Property Crimes. Property crime includes the offenses of burglary, larceny-theft, motor vehicle theft, and arson. In 2010, law enforcement agencies reported an estimated 9,082,887 property crimes, representing an overall 2.7% decrease from 2008. Larceny-theft accounted for 68.1% of all property crimes in 2010, while burglary accounted for 23.8% and motor vehicle theft for 8.1%. An estimated $15.7 billion in losses resulted from property crimes last year. The number of burglaries in 2010 (2,159,878) fell 2%, and burglary accounted for 23.8% of the estimated number of property crimes committed last year. Of all burglaries, 60.5% involved forcible entry, 33.2% were unlawful entries (without force), and the remainder (6.3%) were forcible entry attempts. Victims of burglaries nationally suffered an estimated $4.6 billion in lost property in 2010, and burglaries of residential properties accounted for 73.9% of all burglary offenses.

There were an estimated 6,185,867 larceny-thefts nationwide in 2010, representing a 2.4% decrease from 2009. Larceny-thefts accounted for an estimated 68.1% of property crimes in 2010. The average value of property taken during larceny-thefts was $988 per offense, and thefts of motor vehicle parts, accessories, and contents made up the largest portion of reported larcenies (26%). When the average value of property taken during larceny-thefts was applied to the estimated number of larceny-thefts, the loss to victims nationally was nearly $6.1 billion in 2010.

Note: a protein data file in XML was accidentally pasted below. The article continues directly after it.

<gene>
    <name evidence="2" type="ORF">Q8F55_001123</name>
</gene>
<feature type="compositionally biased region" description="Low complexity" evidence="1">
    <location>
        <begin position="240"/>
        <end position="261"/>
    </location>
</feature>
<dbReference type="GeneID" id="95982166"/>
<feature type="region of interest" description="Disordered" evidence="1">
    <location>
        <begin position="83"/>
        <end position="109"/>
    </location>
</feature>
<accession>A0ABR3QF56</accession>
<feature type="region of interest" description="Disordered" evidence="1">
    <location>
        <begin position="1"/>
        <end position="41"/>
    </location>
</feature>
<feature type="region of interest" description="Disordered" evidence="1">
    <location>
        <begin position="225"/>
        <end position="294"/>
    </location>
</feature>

There were an estimated 737,142 thefts of motor vehicles in 2010, representing a 7.4% decline from 2009. More than $4.5 billion was lost because of motor vehicle thefts last year. The average dollar loss per stolen vehicle was $6,152.

Nationally, 56,825 arson offenses were reported, representing a 7.6% decrease from 2009. Arsons involving structures (residential, storage, public, etc.) accounted for 45.5% of the total number of arson offenses, while arsons involving mobile property accounted for 26%. Other types of property (such as crops, timber, fences, etc.) accounted for 28.5% of reported arsons.
Arrests. Law enforcement agencies nationwide made an estimated 13,120,947 arrests (excluding traffic violations) in 2010. The most frequent arrests in 2010 were for drug abuse violations — an estimated 1,638,846 arrests — followed by an estimated 1,412,223 arrests for driving under the influence and an estimated 1,271,410 arrests for larceny-theft offenses. Two-year arrest trends showed violent
crime arrests declined 5.3% when compared with 2009 arrests, while property crime arrests decreased 4.7% when compared with 2009 arrests.

Arrests of juveniles for all offenses decreased 9.7% in 2010 when compared with the 2009 number. Arrests of adults declined 3.7%. Nearly 75% of the persons arrested in the country during 2010 were males. They accounted for 80.5% of persons arrested for violent crime and 62.4% of persons arrested for property crime. In 2010, 69.4% of all persons arrested were white, 28% were black, and the remaining 2.6% were of other races.

Offenses cleared. In 2010, 47.2% of all violent crimes and 18.3% of property crimes nationwide were cleared by arrest or exceptional means. Of the violent crimes, murder had the highest percentage (64.8%) of offenses cleared. Of the property crimes, larceny-theft was the offense most often cleared with 21.1% cleared by arrest or exceptional means. Nationwide in 2010, 34.3% of arson offenses cleared by arrest or exceptional means involved juveniles, the highest percentage of all offense clearances involving juveniles.

The report, “Crime in the United States, 2010,” may be viewed at www.fbi.gov/about-us/cjis/ucr/crime-in-the-u.s/2010/crime-in-the-u.s.-2010.